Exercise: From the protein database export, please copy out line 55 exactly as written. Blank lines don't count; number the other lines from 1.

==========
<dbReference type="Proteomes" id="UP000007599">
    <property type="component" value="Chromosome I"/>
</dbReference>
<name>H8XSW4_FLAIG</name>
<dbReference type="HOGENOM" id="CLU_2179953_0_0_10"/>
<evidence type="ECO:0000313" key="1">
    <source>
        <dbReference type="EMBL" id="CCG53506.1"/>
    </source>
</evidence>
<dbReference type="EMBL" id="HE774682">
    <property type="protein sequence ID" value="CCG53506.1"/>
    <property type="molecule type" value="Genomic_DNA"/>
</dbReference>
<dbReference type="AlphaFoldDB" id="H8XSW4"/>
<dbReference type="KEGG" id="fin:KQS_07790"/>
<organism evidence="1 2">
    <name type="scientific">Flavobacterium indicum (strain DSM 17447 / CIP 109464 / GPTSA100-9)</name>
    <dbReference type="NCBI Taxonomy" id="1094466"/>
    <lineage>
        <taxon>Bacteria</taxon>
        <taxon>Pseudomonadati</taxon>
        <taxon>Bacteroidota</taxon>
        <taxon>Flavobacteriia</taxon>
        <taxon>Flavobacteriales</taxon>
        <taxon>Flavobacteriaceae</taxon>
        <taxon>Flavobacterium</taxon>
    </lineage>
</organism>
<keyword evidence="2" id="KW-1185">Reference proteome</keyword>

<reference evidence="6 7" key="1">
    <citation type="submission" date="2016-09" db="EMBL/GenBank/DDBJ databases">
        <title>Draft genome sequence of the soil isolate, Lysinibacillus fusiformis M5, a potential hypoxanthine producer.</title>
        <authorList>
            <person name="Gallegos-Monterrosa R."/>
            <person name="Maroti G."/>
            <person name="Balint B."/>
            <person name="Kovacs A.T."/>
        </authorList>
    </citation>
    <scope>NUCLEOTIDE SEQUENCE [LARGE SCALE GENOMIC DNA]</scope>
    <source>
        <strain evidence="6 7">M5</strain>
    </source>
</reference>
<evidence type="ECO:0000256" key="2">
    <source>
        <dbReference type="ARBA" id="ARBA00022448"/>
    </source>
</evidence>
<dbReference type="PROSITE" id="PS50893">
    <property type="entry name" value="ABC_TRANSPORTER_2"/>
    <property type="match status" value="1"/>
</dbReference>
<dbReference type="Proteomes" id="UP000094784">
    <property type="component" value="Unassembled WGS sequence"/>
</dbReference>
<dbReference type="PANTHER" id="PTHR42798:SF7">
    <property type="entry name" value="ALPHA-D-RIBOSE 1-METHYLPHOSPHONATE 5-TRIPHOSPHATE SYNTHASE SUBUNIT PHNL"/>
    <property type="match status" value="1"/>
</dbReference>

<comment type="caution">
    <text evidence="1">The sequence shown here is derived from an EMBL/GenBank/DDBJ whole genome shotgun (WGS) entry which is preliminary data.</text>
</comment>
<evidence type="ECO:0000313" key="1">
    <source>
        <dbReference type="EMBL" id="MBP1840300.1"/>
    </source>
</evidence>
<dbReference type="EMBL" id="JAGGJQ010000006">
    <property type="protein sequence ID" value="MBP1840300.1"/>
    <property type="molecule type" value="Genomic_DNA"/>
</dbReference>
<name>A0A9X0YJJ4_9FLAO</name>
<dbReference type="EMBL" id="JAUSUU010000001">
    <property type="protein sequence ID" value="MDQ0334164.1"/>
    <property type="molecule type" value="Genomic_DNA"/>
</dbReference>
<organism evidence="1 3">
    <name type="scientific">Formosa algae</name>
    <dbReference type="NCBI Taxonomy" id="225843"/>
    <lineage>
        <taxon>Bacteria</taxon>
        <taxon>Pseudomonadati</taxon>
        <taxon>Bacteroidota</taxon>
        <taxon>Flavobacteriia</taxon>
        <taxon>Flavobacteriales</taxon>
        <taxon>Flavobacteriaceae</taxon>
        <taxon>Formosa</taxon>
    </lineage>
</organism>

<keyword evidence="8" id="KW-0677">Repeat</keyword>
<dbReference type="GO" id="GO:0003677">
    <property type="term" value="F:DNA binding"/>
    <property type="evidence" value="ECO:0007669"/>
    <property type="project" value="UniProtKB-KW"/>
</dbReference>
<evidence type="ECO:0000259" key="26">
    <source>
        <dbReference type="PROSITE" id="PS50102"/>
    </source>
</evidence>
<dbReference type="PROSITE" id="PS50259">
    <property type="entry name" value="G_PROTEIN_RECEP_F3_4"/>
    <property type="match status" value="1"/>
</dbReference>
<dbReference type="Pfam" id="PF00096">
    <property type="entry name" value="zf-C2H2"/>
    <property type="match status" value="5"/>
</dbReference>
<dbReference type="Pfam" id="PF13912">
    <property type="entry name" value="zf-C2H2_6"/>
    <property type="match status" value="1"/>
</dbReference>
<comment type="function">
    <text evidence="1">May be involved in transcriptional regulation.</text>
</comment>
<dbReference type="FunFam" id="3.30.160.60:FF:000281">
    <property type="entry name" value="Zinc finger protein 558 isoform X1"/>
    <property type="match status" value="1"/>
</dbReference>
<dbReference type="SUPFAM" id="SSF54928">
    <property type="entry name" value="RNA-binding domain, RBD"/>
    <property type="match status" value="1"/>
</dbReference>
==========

<dbReference type="Proteomes" id="UP000094784">